Without the labeling and training required by the hazard communication standard (29 CFR 1910.1200), workers might not realize that the chemicals they work with every day could be causing cancer, lung disease or reproductive harm — and that's a serious concern.
Hazard communication takes the number two spot on OSHA’s "Top 10 Most Frequently Cited Standards" list (it's number one on the MNOSHA list). This should come as no surprise since hazard communication has held this spot for over five years. And with an average of over 4,500 violations per year, it’s likely to retain its spot when the 2019 list is published later this month.
Hazard communication (HazCom) violations generally rank high on the most-cited list, because they occur across a variety of industries and because it’s easy for OSHA inspectors to observe violations — such as a missing container label or safety data sheet. Lack of knowledge and confusion resulting from OSHA’s adoption of the Globally Harmonized System (GHS) and the changes made to the HazCom Standard in 2012 have also no doubt contributed significantly to the violation count. We can expect the confusion and subsequent violations to continue with additional changes expected following OSHA’s proposed rule to update the current HazCom Standard to align it with the UN’s most recent editions (GHS Revision 7).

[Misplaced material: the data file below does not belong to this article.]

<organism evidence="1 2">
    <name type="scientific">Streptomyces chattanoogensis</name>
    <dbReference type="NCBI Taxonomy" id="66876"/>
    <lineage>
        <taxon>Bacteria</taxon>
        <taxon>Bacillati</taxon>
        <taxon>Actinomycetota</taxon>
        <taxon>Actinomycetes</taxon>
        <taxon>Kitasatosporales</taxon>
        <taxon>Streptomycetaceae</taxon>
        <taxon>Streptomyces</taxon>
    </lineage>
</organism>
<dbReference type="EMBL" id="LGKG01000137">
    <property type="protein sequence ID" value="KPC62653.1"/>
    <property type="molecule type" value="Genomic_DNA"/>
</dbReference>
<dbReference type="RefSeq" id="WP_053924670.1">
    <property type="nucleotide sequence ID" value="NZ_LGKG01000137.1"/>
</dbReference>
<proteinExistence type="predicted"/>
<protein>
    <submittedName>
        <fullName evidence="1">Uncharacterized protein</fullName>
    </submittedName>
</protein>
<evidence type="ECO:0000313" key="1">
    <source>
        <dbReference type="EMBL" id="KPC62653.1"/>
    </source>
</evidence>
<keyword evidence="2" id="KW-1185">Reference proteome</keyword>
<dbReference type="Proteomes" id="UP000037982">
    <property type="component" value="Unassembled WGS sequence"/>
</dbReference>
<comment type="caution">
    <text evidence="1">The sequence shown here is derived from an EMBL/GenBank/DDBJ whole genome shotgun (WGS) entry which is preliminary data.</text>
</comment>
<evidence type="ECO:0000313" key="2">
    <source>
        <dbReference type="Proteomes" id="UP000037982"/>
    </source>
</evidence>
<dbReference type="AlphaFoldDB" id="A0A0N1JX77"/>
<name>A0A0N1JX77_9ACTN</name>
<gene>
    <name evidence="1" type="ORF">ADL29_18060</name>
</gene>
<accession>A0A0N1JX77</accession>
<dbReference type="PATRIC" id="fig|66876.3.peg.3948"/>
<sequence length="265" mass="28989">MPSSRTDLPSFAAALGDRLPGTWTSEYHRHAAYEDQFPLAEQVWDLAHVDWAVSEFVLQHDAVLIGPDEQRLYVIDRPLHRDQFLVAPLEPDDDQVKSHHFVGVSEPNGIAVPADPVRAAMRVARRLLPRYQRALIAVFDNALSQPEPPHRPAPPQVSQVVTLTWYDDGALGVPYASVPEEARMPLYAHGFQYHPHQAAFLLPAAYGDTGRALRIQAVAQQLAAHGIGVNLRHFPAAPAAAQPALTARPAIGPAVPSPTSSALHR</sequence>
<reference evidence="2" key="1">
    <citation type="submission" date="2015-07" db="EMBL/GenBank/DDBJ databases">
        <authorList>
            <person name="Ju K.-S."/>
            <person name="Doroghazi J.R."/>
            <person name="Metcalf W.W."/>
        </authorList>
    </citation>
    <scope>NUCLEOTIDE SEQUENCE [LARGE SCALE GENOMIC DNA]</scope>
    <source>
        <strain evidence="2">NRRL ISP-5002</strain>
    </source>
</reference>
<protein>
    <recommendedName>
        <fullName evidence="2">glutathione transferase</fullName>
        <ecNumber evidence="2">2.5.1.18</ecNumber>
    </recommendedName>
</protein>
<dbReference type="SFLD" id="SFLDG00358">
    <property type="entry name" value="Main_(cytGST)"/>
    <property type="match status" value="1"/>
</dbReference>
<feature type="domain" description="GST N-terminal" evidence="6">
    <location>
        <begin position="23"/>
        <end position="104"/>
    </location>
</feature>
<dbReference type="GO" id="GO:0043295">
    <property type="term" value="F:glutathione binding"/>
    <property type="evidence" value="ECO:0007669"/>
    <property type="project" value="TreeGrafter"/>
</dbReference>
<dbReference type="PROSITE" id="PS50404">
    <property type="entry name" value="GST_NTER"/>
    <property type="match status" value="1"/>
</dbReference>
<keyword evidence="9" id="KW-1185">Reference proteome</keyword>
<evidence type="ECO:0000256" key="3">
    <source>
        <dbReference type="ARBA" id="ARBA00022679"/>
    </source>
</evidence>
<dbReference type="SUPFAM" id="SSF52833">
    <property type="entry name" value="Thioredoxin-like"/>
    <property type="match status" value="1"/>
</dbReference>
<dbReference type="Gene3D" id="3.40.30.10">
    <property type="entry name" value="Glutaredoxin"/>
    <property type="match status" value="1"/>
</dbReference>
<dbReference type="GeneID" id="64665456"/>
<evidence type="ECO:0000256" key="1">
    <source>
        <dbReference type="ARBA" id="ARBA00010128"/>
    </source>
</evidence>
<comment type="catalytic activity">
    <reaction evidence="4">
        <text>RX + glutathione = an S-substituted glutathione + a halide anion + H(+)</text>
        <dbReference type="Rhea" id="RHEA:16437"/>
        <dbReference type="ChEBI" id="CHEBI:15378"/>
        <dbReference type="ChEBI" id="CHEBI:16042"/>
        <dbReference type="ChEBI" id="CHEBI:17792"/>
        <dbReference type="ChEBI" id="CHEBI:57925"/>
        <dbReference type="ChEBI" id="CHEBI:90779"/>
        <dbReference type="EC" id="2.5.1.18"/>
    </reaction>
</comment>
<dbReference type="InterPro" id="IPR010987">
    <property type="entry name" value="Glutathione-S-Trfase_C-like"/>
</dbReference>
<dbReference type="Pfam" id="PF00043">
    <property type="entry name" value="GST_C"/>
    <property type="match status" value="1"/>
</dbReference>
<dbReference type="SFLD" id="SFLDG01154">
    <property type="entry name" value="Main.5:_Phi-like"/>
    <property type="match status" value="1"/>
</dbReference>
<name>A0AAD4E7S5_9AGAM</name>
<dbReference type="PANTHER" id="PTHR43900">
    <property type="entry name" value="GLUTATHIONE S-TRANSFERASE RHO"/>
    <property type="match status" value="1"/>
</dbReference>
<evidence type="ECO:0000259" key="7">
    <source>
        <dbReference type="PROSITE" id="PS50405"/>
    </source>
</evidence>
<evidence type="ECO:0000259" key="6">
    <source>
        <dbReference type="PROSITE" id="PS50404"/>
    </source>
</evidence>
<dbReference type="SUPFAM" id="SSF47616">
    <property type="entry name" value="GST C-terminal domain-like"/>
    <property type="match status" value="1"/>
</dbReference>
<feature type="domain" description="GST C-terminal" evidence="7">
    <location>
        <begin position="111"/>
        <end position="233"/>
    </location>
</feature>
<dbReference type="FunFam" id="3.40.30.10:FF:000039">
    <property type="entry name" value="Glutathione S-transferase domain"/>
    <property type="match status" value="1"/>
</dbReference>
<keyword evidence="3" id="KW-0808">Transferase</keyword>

Amy assists clients with identifying and mitigating risk, resolves carrier loss prevention recommendations, develops and implements safety programs, evaluates training needs and delivers customized training solutions.
Amy assists clients with identifying and mitigating risk, resolves carrier loss prevention recommendations, develops and implements safety programs, evaluates training needs and delivers customized training solutions. She brings a practical approach that has been developed in the real world which translates into improving client safety performance. Amy’s strengths include developing safety programs compliant with OSHA and DOT regulations, conducting management and employee training, organizing and leading safety committees, enhancing safety awareness and building safety cultures and facilitating carrier loss control inspections.
If you could give human form to your safety culture, what would it look like?
Maybe it would be a thick-set, shirtless brute named Trog with a foul disposition beating out a drum cadence to keep your employees rowing in-sync.
Or would it be more like a fussy and constantly disapproving Dickensian paper-pusher named Fizzlewhite who has never met a rule or procedure he didn’t like, even though he hasn’t done most of the things he creates rules to address?
If you were to search the various “mommy blogs” and parenting advice websites out there, how many of them do you think would endorse the following practice?
A child’s safety should always be a top priority for any parent. When leaving children under the age of 10 alone in the house for lengthy periods of time, be sure to provide the kids with a loaded pistol with the safety off in case a stranger should happen by. In a pinch, recently sharpened knives can be substituted for the pistol.
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